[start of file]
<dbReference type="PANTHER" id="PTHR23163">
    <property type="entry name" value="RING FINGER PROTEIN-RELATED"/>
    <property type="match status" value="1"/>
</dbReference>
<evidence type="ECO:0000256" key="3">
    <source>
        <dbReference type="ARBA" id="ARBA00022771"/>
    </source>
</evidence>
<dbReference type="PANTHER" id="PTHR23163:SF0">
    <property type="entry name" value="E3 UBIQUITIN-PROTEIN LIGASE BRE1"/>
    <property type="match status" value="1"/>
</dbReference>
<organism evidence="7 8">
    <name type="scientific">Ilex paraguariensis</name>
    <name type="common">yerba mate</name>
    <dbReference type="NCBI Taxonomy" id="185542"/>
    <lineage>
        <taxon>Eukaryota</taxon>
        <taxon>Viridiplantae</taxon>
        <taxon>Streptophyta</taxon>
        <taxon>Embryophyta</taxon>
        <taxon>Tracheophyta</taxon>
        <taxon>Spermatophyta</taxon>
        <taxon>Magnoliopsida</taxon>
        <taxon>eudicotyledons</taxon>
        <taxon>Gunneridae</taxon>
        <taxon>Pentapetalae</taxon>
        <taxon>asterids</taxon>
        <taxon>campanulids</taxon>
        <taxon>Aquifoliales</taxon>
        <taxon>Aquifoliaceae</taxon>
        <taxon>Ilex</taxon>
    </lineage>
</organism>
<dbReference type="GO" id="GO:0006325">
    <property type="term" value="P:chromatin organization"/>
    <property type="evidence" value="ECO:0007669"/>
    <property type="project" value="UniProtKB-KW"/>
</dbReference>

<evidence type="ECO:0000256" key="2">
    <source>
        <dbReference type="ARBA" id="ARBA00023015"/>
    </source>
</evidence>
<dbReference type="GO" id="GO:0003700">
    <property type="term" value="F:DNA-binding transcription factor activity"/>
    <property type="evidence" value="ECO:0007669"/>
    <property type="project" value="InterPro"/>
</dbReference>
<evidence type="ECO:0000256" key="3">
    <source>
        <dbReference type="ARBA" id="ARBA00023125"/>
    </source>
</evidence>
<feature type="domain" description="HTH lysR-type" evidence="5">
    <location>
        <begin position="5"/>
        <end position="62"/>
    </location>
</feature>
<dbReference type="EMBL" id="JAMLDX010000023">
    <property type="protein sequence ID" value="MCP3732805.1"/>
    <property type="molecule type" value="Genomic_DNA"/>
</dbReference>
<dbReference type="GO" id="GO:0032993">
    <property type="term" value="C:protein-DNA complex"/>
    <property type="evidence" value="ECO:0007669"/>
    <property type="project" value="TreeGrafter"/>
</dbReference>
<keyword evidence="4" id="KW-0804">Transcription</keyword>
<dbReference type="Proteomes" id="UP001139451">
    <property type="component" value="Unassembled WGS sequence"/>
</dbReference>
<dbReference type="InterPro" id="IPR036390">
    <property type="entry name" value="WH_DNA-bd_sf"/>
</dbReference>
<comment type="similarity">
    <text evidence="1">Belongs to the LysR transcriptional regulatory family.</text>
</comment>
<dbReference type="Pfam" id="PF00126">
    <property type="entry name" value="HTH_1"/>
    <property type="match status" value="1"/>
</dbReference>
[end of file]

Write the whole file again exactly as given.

<dbReference type="PANTHER" id="PTHR23163">
    <property type="entry name" value="RING FINGER PROTEIN-RELATED"/>
    <property type="match status" value="1"/>
</dbReference>
<evidence type="ECO:0000256" key="3">
    <source>
        <dbReference type="ARBA" id="ARBA00022771"/>
    </source>
</evidence>
<dbReference type="PANTHER" id="PTHR23163:SF0">
    <property type="entry name" value="E3 UBIQUITIN-PROTEIN LIGASE BRE1"/>
    <property type="match status" value="1"/>
</dbReference>
<organism evidence="7 8">
    <name type="scientific">Ilex paraguariensis</name>
    <name type="common">yerba mate</name>
    <dbReference type="NCBI Taxonomy" id="185542"/>
    <lineage>
        <taxon>Eukaryota</taxon>
        <taxon>Viridiplantae</taxon>
        <taxon>Streptophyta</taxon>
        <taxon>Embryophyta</taxon>
        <taxon>Tracheophyta</taxon>
        <taxon>Spermatophyta</taxon>
        <taxon>Magnoliopsida</taxon>
        <taxon>eudicotyledons</taxon>
        <taxon>Gunneridae</taxon>
        <taxon>Pentapetalae</taxon>
        <taxon>asterids</taxon>
        <taxon>campanulids</taxon>
        <taxon>Aquifoliales</taxon>
        <taxon>Aquifoliaceae</taxon>
        <taxon>Ilex</taxon>
    </lineage>
</organism>
<dbReference type="GO" id="GO:0006325">
    <property type="term" value="P:chromatin organization"/>
    <property type="evidence" value="ECO:0007669"/>
    <property type="project" value="UniProtKB-KW"/>
</dbReference>

<evidence type="ECO:0000256" key="2">
    <source>
        <dbReference type="ARBA" id="ARBA00023015"/>
    </source>
</evidence>
<dbReference type="GO" id="GO:0003700">
    <property type="term" value="F:DNA-binding transcription factor activity"/>
    <property type="evidence" value="ECO:0007669"/>
    <property type="project" value="InterPro"/>
</dbReference>
<evidence type="ECO:0000256" key="3">
    <source>
        <dbReference type="ARBA" id="ARBA00023125"/>
    </source>
</evidence>
<feature type="domain" description="HTH lysR-type" evidence="5">
    <location>
        <begin position="5"/>
        <end position="62"/>
    </location>
</feature>
<dbReference type="EMBL" id="JAMLDX010000023">
    <property type="protein sequence ID" value="MCP3732805.1"/>
    <property type="molecule type" value="Genomic_DNA"/>
</dbReference>
<dbReference type="GO" id="GO:0032993">
    <property type="term" value="C:protein-DNA complex"/>
    <property type="evidence" value="ECO:0007669"/>
    <property type="project" value="TreeGrafter"/>
</dbReference>
<keyword evidence="4" id="KW-0804">Transcription</keyword>
<dbReference type="Proteomes" id="UP001139451">
    <property type="component" value="Unassembled WGS sequence"/>
</dbReference>
<dbReference type="InterPro" id="IPR036390">
    <property type="entry name" value="WH_DNA-bd_sf"/>
</dbReference>
<comment type="similarity">
    <text evidence="1">Belongs to the LysR transcriptional regulatory family.</text>
</comment>
<dbReference type="Pfam" id="PF00126">
    <property type="entry name" value="HTH_1"/>
    <property type="match status" value="1"/>
</dbReference>